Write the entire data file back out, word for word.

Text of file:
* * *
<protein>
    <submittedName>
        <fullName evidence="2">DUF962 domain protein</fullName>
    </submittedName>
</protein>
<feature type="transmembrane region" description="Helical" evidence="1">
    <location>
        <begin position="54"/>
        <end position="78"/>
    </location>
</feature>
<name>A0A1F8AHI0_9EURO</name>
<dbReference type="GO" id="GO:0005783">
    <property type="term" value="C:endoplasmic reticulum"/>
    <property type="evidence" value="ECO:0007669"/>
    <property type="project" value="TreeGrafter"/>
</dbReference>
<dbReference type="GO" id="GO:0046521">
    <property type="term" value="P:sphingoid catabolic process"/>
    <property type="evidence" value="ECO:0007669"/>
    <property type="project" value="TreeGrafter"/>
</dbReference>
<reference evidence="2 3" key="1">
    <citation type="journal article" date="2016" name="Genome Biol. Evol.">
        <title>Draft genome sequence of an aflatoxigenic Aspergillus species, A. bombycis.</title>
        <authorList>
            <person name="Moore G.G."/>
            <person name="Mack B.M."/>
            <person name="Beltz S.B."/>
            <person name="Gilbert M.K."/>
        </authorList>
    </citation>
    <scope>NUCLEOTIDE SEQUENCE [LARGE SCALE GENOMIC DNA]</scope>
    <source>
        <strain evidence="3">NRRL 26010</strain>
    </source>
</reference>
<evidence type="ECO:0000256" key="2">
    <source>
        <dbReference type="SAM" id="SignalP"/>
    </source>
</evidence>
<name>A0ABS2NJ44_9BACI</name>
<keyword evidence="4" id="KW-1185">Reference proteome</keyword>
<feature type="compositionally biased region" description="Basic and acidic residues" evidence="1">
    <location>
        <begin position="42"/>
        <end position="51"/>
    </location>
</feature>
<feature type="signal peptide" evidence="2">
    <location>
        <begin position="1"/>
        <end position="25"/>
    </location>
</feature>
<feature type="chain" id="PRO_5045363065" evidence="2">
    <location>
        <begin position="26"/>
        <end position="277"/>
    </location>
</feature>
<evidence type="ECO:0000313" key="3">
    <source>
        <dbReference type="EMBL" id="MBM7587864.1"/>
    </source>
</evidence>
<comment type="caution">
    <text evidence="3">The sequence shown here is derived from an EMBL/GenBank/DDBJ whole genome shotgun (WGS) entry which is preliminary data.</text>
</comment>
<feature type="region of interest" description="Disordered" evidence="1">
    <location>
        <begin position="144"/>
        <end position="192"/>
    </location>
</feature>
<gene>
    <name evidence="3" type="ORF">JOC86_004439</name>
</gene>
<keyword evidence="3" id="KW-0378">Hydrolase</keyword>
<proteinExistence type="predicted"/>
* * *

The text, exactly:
<protein>
    <submittedName>
        <fullName evidence="2">DUF962 domain protein</fullName>
    </submittedName>
</protein>
<feature type="transmembrane region" description="Helical" evidence="1">
    <location>
        <begin position="54"/>
        <end position="78"/>
    </location>
</feature>
<name>A0A1F8AHI0_9EURO</name>
<dbReference type="GO" id="GO:0005783">
    <property type="term" value="C:endoplasmic reticulum"/>
    <property type="evidence" value="ECO:0007669"/>
    <property type="project" value="TreeGrafter"/>
</dbReference>
<dbReference type="GO" id="GO:0046521">
    <property type="term" value="P:sphingoid catabolic process"/>
    <property type="evidence" value="ECO:0007669"/>
    <property type="project" value="TreeGrafter"/>
</dbReference>
<reference evidence="2 3" key="1">
    <citation type="journal article" date="2016" name="Genome Biol. Evol.">
        <title>Draft genome sequence of an aflatoxigenic Aspergillus species, A. bombycis.</title>
        <authorList>
            <person name="Moore G.G."/>
            <person name="Mack B.M."/>
            <person name="Beltz S.B."/>
            <person name="Gilbert M.K."/>
        </authorList>
    </citation>
    <scope>NUCLEOTIDE SEQUENCE [LARGE SCALE GENOMIC DNA]</scope>
    <source>
        <strain evidence="3">NRRL 26010</strain>
    </source>
</reference>
<evidence type="ECO:0000256" key="2">
    <source>
        <dbReference type="SAM" id="SignalP"/>
    </source>
</evidence>
<name>A0ABS2NJ44_9BACI</name>
<keyword evidence="4" id="KW-1185">Reference proteome</keyword>
<feature type="compositionally biased region" description="Basic and acidic residues" evidence="1">
    <location>
        <begin position="42"/>
        <end position="51"/>
    </location>
</feature>
<feature type="signal peptide" evidence="2">
    <location>
        <begin position="1"/>
        <end position="25"/>
    </location>
</feature>
<feature type="chain" id="PRO_5045363065" evidence="2">
    <location>
        <begin position="26"/>
        <end position="277"/>
    </location>
</feature>
<evidence type="ECO:0000313" key="3">
    <source>
        <dbReference type="EMBL" id="MBM7587864.1"/>
    </source>
</evidence>
<comment type="caution">
    <text evidence="3">The sequence shown here is derived from an EMBL/GenBank/DDBJ whole genome shotgun (WGS) entry which is preliminary data.</text>
</comment>
<feature type="region of interest" description="Disordered" evidence="1">
    <location>
        <begin position="144"/>
        <end position="192"/>
    </location>
</feature>
<gene>
    <name evidence="3" type="ORF">JOC86_004439</name>
</gene>
<keyword evidence="3" id="KW-0378">Hydrolase</keyword>
<proteinExistence type="predicted"/>